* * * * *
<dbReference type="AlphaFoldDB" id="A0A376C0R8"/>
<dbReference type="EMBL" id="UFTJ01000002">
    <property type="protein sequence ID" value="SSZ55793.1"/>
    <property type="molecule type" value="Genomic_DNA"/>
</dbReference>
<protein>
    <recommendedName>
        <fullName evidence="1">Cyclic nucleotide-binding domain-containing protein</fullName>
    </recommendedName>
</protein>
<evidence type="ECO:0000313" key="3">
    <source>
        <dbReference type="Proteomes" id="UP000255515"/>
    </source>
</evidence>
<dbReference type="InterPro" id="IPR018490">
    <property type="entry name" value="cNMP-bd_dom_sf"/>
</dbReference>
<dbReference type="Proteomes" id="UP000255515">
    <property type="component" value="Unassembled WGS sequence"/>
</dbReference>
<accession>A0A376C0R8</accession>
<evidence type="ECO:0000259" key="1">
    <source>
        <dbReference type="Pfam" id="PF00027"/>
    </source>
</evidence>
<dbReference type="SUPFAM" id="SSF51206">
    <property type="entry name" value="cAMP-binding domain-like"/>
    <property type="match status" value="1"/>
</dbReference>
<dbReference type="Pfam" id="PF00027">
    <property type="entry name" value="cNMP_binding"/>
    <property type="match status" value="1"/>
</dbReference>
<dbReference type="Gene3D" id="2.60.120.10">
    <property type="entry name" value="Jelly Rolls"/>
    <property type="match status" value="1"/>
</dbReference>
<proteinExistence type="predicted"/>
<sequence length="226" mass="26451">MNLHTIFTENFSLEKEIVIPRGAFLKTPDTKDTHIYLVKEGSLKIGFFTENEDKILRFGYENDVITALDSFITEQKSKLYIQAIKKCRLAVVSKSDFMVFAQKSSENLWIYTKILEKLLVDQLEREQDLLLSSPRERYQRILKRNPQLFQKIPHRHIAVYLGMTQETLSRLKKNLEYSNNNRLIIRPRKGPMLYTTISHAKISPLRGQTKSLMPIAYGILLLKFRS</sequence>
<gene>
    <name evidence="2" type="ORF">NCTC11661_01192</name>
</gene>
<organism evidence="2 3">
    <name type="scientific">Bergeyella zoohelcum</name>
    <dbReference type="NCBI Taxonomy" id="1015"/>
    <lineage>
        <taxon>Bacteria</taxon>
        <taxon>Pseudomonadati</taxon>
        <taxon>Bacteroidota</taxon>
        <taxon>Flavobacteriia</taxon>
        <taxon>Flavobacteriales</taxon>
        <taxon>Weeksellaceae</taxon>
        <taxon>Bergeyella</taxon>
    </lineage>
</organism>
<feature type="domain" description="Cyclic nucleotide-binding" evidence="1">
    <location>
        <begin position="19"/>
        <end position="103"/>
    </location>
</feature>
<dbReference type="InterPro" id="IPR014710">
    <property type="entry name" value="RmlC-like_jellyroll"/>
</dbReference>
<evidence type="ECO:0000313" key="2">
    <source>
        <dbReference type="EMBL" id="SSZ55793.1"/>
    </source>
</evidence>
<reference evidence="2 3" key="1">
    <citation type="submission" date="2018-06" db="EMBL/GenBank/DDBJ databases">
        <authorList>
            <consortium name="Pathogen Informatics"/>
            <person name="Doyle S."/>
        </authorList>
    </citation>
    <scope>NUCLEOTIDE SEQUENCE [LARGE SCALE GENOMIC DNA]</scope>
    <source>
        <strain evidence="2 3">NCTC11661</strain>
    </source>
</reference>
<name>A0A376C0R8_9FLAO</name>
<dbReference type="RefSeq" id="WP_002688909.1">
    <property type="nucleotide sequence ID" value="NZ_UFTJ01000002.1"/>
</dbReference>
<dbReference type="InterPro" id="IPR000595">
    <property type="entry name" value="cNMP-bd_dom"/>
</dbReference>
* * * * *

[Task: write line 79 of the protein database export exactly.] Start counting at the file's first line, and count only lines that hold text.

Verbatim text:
    <scope>NUCLEOTIDE SEQUENCE [LARGE SCALE GENOMIC DNA]</scope>